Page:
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Wednesday, May 28, 2008

NY Lawyer Pleads for Leniency

Former NY Firm Leader Pleads for Leniency in Sentencing; Colleagues Echo Call
The National Law Journal by Amanda Bronstad - May 27, 2008

LOS ANGELES — Securities plaintiff's lawyer Melvyn Weiss, the convicted co-founding partner of Milberg Weiss, has asked a federal judge to sentence him to a term of 18 months, the minimum term allowable under a plea agreement he reached with federal prosecutors earlier this year.

Federal prosecutors are seeking the maximum under that plea agreement: 33 months. In court filings, prosecutors said they agreed with a pre-sentencing report that concluded an applicable sentencing range to be 33 to 41 months but recommended the lowest end of that range for Weiss. Weiss, who pleaded guilty to one count of racketeering conspiracy, is scheduled to be sentenced on June 2. Weiss's plea deal is the latest in the government's kickback case, in which prosecutors have alleged that Milberg Weiss, now known as Milberg, and seven of its partners, including Weiss, obtained $251 million in attorney fees by paying kickbacks to lead plaintiffs. In a binding plea agreement reached earlier this year, Weiss agreed to pay about $10 million in fines and forfeiture and serve 18 to 33 months in prison.

In court papers, Weiss's lawyer, Benjamin Brafman, of Brafman & Associates, paints a picture of a talented and hard-working lawyer, loyal friend and family man who has been charitable to his community. "His life has been devoted to building a law firm capable of taking on corporate giants who were represented by some of the biggest and best staffed law firms in the country," court papers say. The "criminal conduct he engaged in destroyed his personal legacy and the legacy of the wonderful law firm he helped build, and by his actions caused damage to a legal system to which he devoted so much of his life, talent, and scholarship." In a letter to U.S. District Judge John Walter, Weiss expressed remorse. "Looking up from the bottom of the deep pit into which I have descended has been painful," he wrote. "The ability of our citizens to obtain access to our courts, no matter how rich or poor we are, is one of the hallmarks of our society. The guilt I am feeling knowing that I have violated the law and contributed to doing harm to that access has wounded me enormously."

More than 250 letters were submitted as part of Weiss's sentencing, including former judges, law professors and lawyers, including several who worked at the U.S. Securities & Exchange Commission. Among those who wrote letters were:

• Leonard Barrack, founding partner of Barrack, Rodos & Bacine
• Fred T. Isquith and Adam Levitt, partners at Wolf Haldenstein Adler Freeman & Herz
• Stanley Bernstein, founding partner of Bernstein Liebhard & Lifshitz
• Kenneth L. Adams, partner at Dickstein Shapiro
• Richard Revesz, dean of the New York University School of Law, where Weiss endowed the loan repayment assistance program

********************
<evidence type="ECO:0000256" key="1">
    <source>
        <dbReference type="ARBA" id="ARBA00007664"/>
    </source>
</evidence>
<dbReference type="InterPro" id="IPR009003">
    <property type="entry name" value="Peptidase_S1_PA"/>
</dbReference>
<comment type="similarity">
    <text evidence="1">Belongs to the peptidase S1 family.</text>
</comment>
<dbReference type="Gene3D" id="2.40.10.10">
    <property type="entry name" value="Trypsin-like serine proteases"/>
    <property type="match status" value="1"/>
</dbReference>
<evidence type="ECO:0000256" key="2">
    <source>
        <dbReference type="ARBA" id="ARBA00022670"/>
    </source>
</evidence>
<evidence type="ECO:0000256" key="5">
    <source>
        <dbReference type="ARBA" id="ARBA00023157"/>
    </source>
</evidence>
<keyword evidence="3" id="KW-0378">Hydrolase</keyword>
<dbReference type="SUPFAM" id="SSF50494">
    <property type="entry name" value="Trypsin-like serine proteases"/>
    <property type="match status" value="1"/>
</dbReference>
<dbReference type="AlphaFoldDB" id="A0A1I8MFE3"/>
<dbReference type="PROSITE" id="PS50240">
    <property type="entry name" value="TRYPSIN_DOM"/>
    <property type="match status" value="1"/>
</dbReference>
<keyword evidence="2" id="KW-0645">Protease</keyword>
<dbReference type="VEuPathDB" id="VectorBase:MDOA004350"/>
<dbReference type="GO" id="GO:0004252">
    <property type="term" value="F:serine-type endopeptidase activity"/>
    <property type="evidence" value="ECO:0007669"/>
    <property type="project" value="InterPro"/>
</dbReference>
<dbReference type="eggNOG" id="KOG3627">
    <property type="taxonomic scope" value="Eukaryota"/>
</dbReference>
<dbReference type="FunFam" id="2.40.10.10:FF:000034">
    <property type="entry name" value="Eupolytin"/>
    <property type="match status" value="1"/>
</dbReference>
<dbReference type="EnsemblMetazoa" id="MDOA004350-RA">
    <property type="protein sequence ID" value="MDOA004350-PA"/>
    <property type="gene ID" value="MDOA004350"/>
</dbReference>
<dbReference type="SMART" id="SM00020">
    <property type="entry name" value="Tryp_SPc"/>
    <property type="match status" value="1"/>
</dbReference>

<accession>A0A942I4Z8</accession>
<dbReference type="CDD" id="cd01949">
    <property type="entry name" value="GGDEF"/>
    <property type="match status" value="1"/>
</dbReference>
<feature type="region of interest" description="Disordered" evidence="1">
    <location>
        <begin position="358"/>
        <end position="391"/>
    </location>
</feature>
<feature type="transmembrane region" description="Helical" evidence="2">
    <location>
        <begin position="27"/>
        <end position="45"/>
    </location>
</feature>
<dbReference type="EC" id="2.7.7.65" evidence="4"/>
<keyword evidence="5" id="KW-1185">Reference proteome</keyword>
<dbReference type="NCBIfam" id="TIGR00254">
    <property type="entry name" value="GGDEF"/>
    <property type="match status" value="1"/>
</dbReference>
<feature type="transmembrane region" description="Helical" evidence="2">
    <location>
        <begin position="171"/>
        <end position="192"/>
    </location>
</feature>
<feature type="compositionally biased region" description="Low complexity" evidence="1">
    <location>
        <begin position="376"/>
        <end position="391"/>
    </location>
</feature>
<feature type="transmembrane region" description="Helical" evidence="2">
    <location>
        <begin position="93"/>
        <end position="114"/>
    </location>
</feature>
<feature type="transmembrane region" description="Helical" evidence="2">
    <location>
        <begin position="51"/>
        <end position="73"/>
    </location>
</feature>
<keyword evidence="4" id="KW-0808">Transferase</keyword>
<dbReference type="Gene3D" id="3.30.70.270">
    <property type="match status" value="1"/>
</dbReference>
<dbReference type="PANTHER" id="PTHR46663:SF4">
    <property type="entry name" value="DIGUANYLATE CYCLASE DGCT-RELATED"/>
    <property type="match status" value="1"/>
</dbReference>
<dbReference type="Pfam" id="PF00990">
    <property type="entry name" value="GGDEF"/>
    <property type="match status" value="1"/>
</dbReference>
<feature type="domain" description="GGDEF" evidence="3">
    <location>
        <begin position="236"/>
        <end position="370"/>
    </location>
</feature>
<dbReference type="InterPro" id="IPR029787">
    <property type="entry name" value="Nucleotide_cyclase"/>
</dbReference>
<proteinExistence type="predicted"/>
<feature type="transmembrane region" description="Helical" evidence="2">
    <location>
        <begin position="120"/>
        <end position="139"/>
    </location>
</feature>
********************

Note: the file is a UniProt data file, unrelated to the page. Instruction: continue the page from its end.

• Stephen Susman, founding partner at Susman Godfrey
• Benedict Morelli, president of the New York State Trial Lawyers Association
• Bernard Nussbaum, partner at Wachtell, Lipton, Rosen & Katz, and former counsel to President Clinton in 1993 and 1994

In court filings, prosecutors note that Weiss should receive more prison time than another former Milberg partner, William Lerach, who, earlier this year, was sentenced to two years in prison, the maximum allowable under a plea deal he reached last year. Lerach, who pleaded guilty to one count of conspiracy, began serving that sentence this month. Weiss, unlike Lerach, paid $1.22 million to one of the lead plaintiffs, Howard Vogel, as his share of attorney fees while he was under criminal investigation, which "reflects a criminal arrogance that makes Weiss significantly more culpable, and hence deserving of significantly more punishment, than Lerach." Weiss also obstructed the investigation by failing to turn over a fax that prosecutors had requested under a grand jury subpoena, prosecutors said. But they acknowledged that Weiss, at 73, was much older than Lerach and had participated in more philanthropic activities. "Rather than retire as the undisputed and highly respected dean of the plaintiffs' securities bar, Weiss will retire in disgrace as a disbarred lawyers and a convicted felon," they said in court papers.

5 comments:

no pal of mel weiss said...

I know how Mel Weiss works, I want to know how much it cost him to have these names listed speak out for him? How much did pay?

I also see the name Bernard Nussbaum on Mel's list. He's the one with Judith Kaye another rat. Mel should pick better names.

Anonymous said...

They really, REALLY need to make BIG examples out of some of these lawyers like Mel W. It's the only way to stop all the crap.

court watcher said...

Melvin was always a bum and in my opinion always will be a bum. Give him plenty of hard time.

Anonymous said...

Leniency my eye! Hang'm High!

survivor said...

let me tell you about Melvin Weiss and his involvement in the Swiss Banking case in Federal Court. In the beginning he CLAIMED HE WAS PRO BONO, that was the beginning. He would push us survivors out of the way in the Court. Meanwhile, the big faker received over $7 MILLION of our money in the form of fees. This is blood money Melvin Weiss, what kind of a Jew are you, you should drop dead for what you did. You stole from survivors!

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